TV Recap: American Gods: Season 2, Episode 8 "Moon Shadow"
American Gods’ second season has come to an end, with the war between the Old and New Gods in full swing. But the war for this series’ quality has been decided — not in a decisive victory or a crushing defeat, but with a draw. Conceptually, this is a series committing to a darker expansion of the idea it built a foundation on: the intersection of belief and identity. That was once a beacon of hope for Shadow Moon, but now it holds him back from the love of his life, Laura, and stains his hands with the blood of another lost soul, Mad Sweeney. There’s a psychologically unnerving future for this show on paper — but tragically and perhaps inevitably, it now seems doomed to a perpetually hit-or-miss execution of its promising core.
It’s hard to escape my anxiety over this show’s future when fear is such an overt focus of this season finale from the first frame. We start with a broadcast stoking fear of an alien invasion — it’s this show’s interpretation of Orson Welles’ War of the Worlds from 1938, in which we’re left to figure out from a newspaper headline about the Munich Agreement. Scenes of a family taking this all in are interspersed with a monologue from Mr. World, discussing the inevitability of fearing thy neighbor. Soon enough, the New Gods’ mastermind walks through a movie set, spitefully reminding audiences of their love for horror and spinning it in a twisted new light. “If it’s real in your mind, it’s real in the world,” he eventually proclaims. Crispin Glover’s anguished whispers are always put to effective work on this show, and for any misgivings I’ve had this season, I’m happy to report he’s never been one of them.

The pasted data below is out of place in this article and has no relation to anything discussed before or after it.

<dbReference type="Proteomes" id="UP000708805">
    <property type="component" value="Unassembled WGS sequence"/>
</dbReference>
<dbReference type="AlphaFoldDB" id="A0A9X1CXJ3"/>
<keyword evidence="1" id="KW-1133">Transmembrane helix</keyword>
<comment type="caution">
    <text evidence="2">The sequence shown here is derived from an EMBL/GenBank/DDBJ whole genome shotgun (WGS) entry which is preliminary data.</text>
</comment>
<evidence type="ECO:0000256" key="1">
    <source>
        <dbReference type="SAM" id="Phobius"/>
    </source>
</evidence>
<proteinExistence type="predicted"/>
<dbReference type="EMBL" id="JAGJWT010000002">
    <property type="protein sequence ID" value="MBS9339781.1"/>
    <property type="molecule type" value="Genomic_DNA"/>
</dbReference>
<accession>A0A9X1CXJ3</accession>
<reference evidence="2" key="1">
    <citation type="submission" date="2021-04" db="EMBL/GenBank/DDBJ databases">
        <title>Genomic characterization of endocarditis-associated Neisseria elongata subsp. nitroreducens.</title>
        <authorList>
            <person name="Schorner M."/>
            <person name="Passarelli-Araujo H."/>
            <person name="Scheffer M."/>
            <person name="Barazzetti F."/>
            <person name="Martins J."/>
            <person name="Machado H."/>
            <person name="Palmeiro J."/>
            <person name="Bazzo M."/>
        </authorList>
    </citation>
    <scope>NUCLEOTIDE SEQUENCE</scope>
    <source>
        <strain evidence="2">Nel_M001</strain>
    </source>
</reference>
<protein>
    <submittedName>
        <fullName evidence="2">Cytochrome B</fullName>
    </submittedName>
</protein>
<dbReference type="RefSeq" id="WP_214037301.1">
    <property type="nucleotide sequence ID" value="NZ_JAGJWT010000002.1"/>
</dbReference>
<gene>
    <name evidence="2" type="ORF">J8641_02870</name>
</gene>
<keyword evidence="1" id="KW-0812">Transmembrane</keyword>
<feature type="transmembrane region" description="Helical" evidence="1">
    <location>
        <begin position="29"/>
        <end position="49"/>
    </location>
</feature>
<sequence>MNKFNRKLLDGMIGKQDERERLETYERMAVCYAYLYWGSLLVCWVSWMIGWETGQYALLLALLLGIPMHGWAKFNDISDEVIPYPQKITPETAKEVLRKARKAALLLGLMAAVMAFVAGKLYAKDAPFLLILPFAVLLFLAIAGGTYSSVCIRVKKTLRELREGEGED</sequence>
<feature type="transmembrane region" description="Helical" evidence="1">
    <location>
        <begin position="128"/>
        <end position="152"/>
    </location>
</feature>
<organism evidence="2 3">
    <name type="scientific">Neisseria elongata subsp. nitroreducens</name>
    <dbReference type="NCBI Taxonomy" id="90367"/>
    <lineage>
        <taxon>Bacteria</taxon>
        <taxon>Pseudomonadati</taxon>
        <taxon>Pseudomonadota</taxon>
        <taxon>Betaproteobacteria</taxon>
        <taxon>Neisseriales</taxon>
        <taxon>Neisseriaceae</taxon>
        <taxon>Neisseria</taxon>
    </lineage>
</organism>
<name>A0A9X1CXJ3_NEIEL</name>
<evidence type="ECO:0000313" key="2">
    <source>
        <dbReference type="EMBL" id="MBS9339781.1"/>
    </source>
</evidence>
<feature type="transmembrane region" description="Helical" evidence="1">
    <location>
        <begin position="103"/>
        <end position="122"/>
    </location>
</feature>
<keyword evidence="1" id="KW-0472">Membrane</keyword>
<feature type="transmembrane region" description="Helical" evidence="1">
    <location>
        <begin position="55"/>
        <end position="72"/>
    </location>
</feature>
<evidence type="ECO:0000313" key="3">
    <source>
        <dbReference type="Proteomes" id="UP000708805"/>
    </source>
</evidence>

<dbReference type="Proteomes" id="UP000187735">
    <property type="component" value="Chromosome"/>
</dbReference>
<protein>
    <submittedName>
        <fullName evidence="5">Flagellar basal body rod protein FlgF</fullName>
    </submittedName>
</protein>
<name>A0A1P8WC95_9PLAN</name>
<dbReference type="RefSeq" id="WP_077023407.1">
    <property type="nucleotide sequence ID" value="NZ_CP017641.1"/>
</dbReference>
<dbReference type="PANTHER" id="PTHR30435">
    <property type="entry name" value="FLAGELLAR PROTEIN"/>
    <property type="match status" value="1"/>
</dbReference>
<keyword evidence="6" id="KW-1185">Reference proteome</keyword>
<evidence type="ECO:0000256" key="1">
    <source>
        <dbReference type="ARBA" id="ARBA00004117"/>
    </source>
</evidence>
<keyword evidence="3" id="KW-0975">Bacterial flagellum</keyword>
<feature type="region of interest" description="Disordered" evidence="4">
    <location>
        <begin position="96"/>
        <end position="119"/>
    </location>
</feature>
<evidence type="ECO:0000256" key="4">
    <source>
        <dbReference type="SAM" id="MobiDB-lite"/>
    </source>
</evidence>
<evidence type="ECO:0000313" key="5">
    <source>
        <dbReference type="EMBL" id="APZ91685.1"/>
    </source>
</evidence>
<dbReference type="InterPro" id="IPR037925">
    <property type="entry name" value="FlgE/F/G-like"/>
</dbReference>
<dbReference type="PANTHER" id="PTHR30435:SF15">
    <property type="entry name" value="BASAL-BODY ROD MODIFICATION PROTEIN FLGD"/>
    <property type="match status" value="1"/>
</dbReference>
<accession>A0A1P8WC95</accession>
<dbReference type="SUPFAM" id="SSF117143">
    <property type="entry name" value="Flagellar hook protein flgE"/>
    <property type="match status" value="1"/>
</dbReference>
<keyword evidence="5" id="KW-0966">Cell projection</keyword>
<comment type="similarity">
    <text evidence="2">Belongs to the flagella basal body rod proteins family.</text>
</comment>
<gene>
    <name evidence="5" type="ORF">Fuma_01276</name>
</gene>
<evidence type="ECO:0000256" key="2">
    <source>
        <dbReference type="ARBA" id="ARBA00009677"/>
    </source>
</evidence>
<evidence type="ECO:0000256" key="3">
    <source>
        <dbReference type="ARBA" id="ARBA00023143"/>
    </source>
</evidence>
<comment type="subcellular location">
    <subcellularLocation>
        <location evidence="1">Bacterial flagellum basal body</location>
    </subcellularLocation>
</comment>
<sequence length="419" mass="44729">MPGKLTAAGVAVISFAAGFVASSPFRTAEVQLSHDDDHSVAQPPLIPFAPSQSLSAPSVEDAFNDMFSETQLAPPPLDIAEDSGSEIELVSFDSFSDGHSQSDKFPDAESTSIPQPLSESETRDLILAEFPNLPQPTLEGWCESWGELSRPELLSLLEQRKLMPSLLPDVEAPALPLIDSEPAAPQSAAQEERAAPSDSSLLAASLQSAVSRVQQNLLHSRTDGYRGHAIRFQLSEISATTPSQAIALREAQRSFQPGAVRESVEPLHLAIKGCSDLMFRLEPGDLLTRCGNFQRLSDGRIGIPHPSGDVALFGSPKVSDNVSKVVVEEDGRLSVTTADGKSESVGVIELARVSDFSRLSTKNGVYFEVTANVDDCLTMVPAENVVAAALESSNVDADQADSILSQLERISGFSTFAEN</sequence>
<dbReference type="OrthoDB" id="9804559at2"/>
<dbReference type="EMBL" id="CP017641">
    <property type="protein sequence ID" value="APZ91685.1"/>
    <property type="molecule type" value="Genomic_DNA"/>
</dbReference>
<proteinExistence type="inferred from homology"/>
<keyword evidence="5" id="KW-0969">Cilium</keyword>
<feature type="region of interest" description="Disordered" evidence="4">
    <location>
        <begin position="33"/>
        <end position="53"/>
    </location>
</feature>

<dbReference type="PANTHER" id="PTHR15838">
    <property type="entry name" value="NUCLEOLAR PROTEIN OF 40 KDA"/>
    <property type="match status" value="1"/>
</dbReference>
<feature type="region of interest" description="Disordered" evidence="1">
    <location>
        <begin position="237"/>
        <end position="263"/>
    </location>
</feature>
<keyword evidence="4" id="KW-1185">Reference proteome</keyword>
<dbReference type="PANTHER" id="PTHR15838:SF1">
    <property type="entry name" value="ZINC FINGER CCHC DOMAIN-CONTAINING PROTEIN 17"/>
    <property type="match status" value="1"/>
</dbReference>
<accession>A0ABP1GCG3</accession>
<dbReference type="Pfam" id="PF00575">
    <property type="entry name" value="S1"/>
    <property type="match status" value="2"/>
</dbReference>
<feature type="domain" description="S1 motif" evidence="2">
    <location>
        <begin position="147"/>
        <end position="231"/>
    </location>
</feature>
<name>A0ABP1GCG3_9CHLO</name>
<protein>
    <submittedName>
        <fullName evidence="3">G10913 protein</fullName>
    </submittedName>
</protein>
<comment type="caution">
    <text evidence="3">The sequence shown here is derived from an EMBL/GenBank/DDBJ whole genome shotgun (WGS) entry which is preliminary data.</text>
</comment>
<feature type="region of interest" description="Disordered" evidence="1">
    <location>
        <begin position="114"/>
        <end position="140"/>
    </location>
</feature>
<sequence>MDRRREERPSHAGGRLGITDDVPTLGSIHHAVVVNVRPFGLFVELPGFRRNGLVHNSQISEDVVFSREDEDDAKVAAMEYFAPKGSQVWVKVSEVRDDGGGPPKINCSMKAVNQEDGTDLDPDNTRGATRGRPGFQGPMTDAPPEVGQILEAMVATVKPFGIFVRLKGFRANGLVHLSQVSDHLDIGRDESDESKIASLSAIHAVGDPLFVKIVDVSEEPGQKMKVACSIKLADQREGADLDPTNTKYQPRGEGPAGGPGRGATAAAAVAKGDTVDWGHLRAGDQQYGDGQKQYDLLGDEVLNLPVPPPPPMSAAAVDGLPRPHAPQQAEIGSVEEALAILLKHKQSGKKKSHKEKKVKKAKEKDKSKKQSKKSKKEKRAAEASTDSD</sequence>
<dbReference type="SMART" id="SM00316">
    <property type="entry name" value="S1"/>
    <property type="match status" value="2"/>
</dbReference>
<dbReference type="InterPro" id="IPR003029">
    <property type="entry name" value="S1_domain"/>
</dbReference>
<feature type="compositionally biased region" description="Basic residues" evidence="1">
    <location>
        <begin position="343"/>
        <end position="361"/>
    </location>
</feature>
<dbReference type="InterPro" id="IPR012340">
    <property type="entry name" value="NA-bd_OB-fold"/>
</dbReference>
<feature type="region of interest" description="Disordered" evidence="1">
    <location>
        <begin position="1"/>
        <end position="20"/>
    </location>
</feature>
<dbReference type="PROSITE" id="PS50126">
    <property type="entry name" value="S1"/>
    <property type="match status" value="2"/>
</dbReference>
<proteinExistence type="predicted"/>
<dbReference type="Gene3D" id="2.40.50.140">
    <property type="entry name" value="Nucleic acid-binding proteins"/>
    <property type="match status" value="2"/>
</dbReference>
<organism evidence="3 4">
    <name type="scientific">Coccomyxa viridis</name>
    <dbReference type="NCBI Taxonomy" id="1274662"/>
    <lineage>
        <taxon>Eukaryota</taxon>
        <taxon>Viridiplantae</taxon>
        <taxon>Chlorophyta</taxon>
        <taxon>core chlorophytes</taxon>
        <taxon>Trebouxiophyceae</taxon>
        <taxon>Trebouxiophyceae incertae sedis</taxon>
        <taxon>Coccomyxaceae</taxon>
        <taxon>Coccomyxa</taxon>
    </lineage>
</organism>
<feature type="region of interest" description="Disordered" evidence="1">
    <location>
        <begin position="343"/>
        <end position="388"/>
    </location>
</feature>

When we cut to Shadow in the present-day plot, scenes and lines from episodes past reverberate in his mind — most notably, Mr. Wednesday’s definitive statement that “Gods are real if you believe in them.” The opportunistic father figures of American Gods recruit their aimless up-and-comers with different phrasing of the same sentiment, one which costs their recruits once-meaningful relationships. In Shadow’s case, he has finally fallen out with his wife, after they reunite in a Cairo graveyard. Admittedly, Laura was already facing an uphill battle with him, having slept with Shadow’s best friend and inspired the scheme that landed her husband in prison. But while her apology to Shadow may fall on deaf ears, this relationship is a two-way street — Laura calls out Mr. Wednesday as a “psychopath,” the one who orchestrated her death to make Shadow more impressionable for Old Grimnir. A marriage once put on hold by Laura’s self-destructive tendencies is now kept from healing by Shadow’s commitment to an unhealthy alternative.